[rfc-i] Errata process
touch at isi.edu
Mon Apr 22 08:40:39 PDT 2013
On 4/22/2013 6:17 AM, Martin Rex wrote:
> Joe Touch wrote:
>> The question is whether errata are the Comments intended by "Request for
>> Comments", or whether they are intended as pending updates to the doc.
>> AFAICT, they are the latter - they're not listed as comments, but rather
> Re-read the IETF Process rfc2026 on the to-be-expected defects of
> Proposed Standard documents:
> Implementors should treat Proposed Standards as immature
I had already noted that the above refers to PS; not all RFCs are in
Cutting the following down to the relevant points:
> And the IESG statement on processing of RFC Errata for the IETF Stream:
> * Rejected - The erratum is in error, or proposes a change to the
> RFC that should be done by publishing a new RFC that replaces
> the current RFC. In the latter case, if the change is to be
> considered for future updates of the document, it should be
> proposed using channels other than the errata process, such
> as a WG mailing list.
> Guidelines for review are:
> 1. Only errors that could cause implementation or deployment problems
> or significant confusion should be Approved.
> 2. Things that are clearly wrong but could not cause an implementation
> or deployment problem should be Hold for Document Update.
> 7. Changes that modify the working of a protocol to something that
> might be different from the intended consensus when the document
> was approved should be either Hold for Document Update or Rejected.
> Deciding between these two depends on judgment. Changes that are
> clearly modifications to the intended consensus, or involve large
> textual changes, should be Rejected. In unclear situations,
> small changes can be Hold for Document Update.
> 8. Changes that modify the working of a process, such as changing
> an IANA registration procedure, to something that might be different
> from the intended consensus when the document was approved
> should be Rejected.
It would be useful to point out how the points for handling rejected
errata differ from your position; they validate mine.
>> As such, it is inappropriate to include comments not vetted and approved
>> by the authors and (where appropriate) the WG and/or IESG.
> I strongly disagree.
> The author(s) may sometimes be the reason why the problem exists
> in the first place.
Agreed, but the doc was published by the above parties (and the WG and
IESG only for IETF-track). Overriding that, should only be done *by
publishing another RFC*, which is vetted by the community (in the case
of updating standards-track) or at least undergoes the same review as
the original doc (all docs receive some tech review, even if to ensure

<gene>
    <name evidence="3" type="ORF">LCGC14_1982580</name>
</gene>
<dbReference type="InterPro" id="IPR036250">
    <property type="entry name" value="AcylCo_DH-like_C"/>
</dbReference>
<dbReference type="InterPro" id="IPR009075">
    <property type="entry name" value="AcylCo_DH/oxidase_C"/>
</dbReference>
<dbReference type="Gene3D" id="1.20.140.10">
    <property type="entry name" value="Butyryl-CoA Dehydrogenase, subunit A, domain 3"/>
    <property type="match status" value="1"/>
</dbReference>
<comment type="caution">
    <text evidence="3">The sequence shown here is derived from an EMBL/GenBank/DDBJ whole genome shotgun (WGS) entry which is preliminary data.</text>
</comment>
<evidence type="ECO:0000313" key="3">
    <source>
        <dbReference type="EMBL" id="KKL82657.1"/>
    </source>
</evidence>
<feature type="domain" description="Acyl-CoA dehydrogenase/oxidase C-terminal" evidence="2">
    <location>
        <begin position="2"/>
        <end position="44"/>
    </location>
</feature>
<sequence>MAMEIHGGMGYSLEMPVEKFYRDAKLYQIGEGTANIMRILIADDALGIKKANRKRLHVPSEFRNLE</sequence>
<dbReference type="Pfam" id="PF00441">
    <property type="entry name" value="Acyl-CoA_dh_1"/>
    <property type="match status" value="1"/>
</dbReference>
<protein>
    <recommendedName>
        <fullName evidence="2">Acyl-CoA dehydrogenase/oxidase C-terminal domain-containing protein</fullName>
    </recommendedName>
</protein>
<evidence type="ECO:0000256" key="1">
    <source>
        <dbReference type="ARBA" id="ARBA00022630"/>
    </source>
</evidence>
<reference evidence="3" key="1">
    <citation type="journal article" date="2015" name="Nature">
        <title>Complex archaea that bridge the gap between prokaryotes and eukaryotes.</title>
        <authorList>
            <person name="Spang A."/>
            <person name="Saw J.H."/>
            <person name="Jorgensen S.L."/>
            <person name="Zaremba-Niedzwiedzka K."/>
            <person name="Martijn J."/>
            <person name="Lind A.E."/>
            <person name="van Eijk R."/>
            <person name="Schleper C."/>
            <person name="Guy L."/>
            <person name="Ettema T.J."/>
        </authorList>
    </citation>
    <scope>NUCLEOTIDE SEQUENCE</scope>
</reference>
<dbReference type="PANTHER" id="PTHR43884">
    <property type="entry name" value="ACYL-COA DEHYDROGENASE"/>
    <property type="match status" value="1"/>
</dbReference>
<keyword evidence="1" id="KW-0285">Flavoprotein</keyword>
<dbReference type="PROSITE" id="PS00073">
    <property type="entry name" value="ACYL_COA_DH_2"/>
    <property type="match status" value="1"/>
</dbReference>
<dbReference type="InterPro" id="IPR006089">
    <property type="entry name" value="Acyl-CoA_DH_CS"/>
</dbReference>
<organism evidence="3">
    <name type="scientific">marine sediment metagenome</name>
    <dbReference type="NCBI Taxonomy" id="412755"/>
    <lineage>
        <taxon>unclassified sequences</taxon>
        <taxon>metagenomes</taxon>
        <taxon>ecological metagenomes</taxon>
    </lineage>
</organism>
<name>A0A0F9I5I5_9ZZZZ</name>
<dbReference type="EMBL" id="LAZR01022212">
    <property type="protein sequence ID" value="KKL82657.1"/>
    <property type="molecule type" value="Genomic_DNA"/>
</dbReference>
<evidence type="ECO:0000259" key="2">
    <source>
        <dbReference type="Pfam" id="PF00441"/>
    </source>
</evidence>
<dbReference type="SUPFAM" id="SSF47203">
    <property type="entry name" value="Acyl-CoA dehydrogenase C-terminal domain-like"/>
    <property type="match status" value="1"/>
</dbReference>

no damage to the Internet or existing standards).
> There is *NOTHING* sacred about author/editor opinion and consensus
> when it comes to formally provable defects of a specification,
> and the explicit addition of a clarification of a formally provable
> implied consequence of the _existing_ specification.
That's correct, but there is nothing sacred about errata suggestions
either. They ought to pass the same level of review - and, in the case
of errata, be raised to being included in updated RFCs where they
substantively change things.
This position is entirely consistent with that in RFC 2026.
> We know painfully well that a lot of implementors do poorly on formal
> correctness and will miss non-trivial implications, so adding explicit
> clarifications is exactly what the errata process has been designed for.
Please review the errata guidelines; clarifications are NOT part of the
list of approved items unless they are unintended errors by those
responsible for the document's original content.
> The question of WG consensus comes up when the specification contains
> not just an ambiguity, but also offers several different plausible
> solutions/choices for disambiguiation.
That's clearly out of scope as per the errata guidelines; that would be
a substantive change in the doc, and requires a new RFC.
>> I know of cases where errata were rejected because they were either
>> clearly incorrect, created ambiguity, tried to clarify something that
>> has not been resolved by the community, etc. - or even those that were
>> clearly inappropriate under the categories provided (e.g., new
>> extensions that exceeded the intent of the original doc).
> Re-read the IESG statement on Processing Errata. Rejecting an errata
> does *NOT* imply that the errata is factually incorrect.
My note above does not indicate that implication; it indicates the
converse (that factually incorrect implies rejection).
It is dangerous to keep the list of rejected errata with a document,
exactly because of the confusion this issue has apparently already caused.
>> Errata ought to catalog document *errors*. They're not a mechanism to
>> log the ongoing evolution of a protocol, nor comments from the community.
> That *IS* what is currently __documented__ for new RFCs, i.e. the
> only "feedback" option that is offered on the RFC Editor page that
> is quoted on the title page of new RFCs.
Agreed, but that's not what I hear this discussion headed. Perhaps I
jumped ahead a few steps in the discussion.
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